If you frequent the site, then you know that Helena Bertinelli is pretty much tied with Dick Grayson as my favorite character in the DC universe. I don’t hide that bias, and I’m not ashamed of it either. There’s just something about her, her backstory, and her approach to crime fighting that resonates with me deeply. Maybe it’s the fact that she’s a little more ruthless in stopping crime, but whatever the reason, she’s been a character that I’ve favored since her debut in the late 80’s. So it shouldn’t surprise anyone that she’s my favorite thing about this title. I mean, she put a freaking cross-bow bolt through a corrupt priest in the last issue… That’s badass! And completely on-point with who she is as a character!

This same notion is also why I made the statement about how she sides/ teams-up with the Birds in this issue though. That ruthlessness is back, and she hasn’t really been presented as a fully realized hero in this continuity yet – although she came super close in Grayson. Considering the writers are going back to Helena’s “roots” and re-introducing her mob upbringing, I am curious as to why she’s just now deciding to seek out vengeance. Perhaps she’s been hunting mob members down this entire time, or perhaps she’s just incredibly patient and didn’t want to jeopardize her time with Spyral. Either way, these are angles worth exploring, and whatever the outcome, I can’t wait see how her history is addressed. And yes, I’m perfectly ok with it being covered in a mini-series if anyone at DC is reading this…

Continuing to touch on the characters, I’ve been very open that I wasn’t fond of the changes that were made to Barbara Gordon/ Batgirl when Fletcher and Stewart took over the run. It has less to do with the fact that I thought it was “bad,” and more to do with the fact that I felt like it was a regression for Barbara. I mean, this is one of the smartest, most grounded women in comics, and she was basically turned into an “Oh my gosh! This is totally rad!” hipster version of a character we’d known and loved for decades. The current presentation of Batgirl – both in her own title as well as this one – feels like a combination of the two. I see reflections of the “old” Barbara, but there are still moments of her being quirky, goofy girl that resembles Stephanie Brown more than Babs. I appreciate DC’s attempts to satisfy both sides of the aisle here, but it ultimately comes off as Barbara looking really inconsistent, so I’d prefer the various creative teams sit down and pick a lane. There are also some highly questionable mistakes that Batgirl makes in the field, and I found myself thinking, yet again, “Dude, this isn’t something Batgirl would do, this is something Spoiler would do.”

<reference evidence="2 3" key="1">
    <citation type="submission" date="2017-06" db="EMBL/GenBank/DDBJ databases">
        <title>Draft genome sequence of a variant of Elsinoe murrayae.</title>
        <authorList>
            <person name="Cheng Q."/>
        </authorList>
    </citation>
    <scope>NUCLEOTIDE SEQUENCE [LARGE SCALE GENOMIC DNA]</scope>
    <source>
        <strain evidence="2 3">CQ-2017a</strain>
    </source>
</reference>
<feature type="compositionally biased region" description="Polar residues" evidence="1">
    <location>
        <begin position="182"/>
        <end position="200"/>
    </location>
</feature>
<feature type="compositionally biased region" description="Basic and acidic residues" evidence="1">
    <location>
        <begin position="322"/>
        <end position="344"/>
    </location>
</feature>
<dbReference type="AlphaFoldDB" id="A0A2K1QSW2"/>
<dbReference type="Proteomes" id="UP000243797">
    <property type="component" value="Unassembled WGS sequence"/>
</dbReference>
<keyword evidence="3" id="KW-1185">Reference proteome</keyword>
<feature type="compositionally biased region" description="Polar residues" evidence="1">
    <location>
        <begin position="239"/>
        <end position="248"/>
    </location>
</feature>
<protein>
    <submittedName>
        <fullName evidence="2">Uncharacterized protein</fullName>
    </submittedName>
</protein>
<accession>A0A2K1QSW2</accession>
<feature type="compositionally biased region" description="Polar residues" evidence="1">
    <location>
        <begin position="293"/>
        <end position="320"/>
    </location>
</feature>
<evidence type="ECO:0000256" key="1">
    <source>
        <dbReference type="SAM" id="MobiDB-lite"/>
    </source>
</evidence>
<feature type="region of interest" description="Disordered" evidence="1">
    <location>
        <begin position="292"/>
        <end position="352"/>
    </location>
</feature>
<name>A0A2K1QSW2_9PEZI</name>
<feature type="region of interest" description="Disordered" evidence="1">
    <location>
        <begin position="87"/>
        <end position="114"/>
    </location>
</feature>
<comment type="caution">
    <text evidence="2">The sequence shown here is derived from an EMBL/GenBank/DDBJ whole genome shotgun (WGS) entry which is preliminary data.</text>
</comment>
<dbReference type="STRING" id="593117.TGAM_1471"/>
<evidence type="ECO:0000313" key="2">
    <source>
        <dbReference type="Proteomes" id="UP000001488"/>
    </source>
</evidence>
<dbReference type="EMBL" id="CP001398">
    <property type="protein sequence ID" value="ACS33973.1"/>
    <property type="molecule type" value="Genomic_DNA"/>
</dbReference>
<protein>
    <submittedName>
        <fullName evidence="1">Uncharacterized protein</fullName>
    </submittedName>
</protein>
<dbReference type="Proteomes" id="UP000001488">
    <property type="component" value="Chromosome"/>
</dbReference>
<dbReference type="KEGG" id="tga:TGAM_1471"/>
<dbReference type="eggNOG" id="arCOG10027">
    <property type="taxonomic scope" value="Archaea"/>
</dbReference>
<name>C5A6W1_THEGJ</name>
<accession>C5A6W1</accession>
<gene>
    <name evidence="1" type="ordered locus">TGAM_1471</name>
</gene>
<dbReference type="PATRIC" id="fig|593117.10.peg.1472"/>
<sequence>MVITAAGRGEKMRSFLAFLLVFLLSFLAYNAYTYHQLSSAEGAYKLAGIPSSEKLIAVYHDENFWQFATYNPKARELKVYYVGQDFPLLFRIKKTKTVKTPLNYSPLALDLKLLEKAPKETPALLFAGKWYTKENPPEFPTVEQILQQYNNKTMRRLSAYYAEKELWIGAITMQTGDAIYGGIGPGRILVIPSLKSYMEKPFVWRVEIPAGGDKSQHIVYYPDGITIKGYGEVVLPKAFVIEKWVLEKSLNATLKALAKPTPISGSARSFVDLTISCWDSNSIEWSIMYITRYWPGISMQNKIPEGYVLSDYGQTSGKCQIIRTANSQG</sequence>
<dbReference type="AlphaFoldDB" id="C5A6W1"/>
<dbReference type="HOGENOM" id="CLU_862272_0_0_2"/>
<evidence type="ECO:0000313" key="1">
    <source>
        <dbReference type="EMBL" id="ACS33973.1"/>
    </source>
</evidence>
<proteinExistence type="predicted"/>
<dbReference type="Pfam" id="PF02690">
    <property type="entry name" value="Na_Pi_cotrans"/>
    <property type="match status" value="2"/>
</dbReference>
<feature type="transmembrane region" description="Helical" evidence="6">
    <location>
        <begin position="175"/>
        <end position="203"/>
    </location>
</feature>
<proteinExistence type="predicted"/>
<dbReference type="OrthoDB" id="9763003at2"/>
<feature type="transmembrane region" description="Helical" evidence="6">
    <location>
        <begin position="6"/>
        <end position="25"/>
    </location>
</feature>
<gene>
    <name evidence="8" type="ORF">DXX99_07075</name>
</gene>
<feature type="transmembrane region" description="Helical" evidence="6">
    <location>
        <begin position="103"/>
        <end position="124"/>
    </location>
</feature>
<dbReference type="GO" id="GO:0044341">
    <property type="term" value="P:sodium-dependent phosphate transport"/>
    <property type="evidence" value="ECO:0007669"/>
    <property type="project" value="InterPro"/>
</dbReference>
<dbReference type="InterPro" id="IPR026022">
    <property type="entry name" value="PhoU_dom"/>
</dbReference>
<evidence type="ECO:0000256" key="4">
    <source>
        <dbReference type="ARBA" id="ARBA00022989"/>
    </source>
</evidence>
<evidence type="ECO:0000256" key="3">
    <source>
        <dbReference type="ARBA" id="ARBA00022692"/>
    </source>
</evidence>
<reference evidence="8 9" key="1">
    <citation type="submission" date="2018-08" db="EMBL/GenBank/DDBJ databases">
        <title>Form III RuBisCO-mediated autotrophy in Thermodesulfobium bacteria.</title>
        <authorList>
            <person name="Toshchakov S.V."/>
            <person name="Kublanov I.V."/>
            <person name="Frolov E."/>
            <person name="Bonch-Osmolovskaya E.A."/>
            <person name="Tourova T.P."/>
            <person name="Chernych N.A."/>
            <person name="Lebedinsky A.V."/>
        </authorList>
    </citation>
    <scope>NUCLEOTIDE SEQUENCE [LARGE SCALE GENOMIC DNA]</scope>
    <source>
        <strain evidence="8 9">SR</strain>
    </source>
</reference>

Thankfully, Dinah’s representation is near perfection. I wasn’t the biggest fan of Fletcher’s Black Canary either, but only because I feel like the title lost its identity and focus by the end of its run. This Black Canary that’s in this story actually feels like a progression from all of her stories since the launch of the New 52. I believe where she is, as well as her arc, and I think Julie and Shawna write her incredibly well.

I won’t deny that my excitement for these characters and this title have led me to be more forgiving than I typically would be with certain elements, but I’m also keeping in mind that the writing team is new to comics. I expected these first few issues to be a little rough around the edges, and prepared myself for that. That expectation works two ways though. While I’m probably a little more lenient with this title now, I do expect it to get better over time and the Benson sisters become more comfortable with the medium.


The Art: You know what the biggest downfall of this book is? The art. And it’s not even the entirety of the art, it’s Roe’s faces. I enjoy most of her pencils, and I love Passalaqua’s rich colors, but sheesh these faces are bad. Baaaaaaaaad!



No really… there are multiple instances of this…



Oh yeah, there’s more.



Despite how much I enjoyed everything else pertaining to the art, this almost ruined the issue for me. Comic books require a collaboration to tell a great story. The script can only do so much, but in the end – much like with a television show or film – you need a great actor to really deliver the words. The “acting” here is non-existent most of the time, because the faces are a hot mess. It practically eliminates the second best tool for storytelling that can be used – physical emotion.  I’m hoping Roe takes a little more time with faces in the future, because this could seriously be a deal breaker for a number of readers.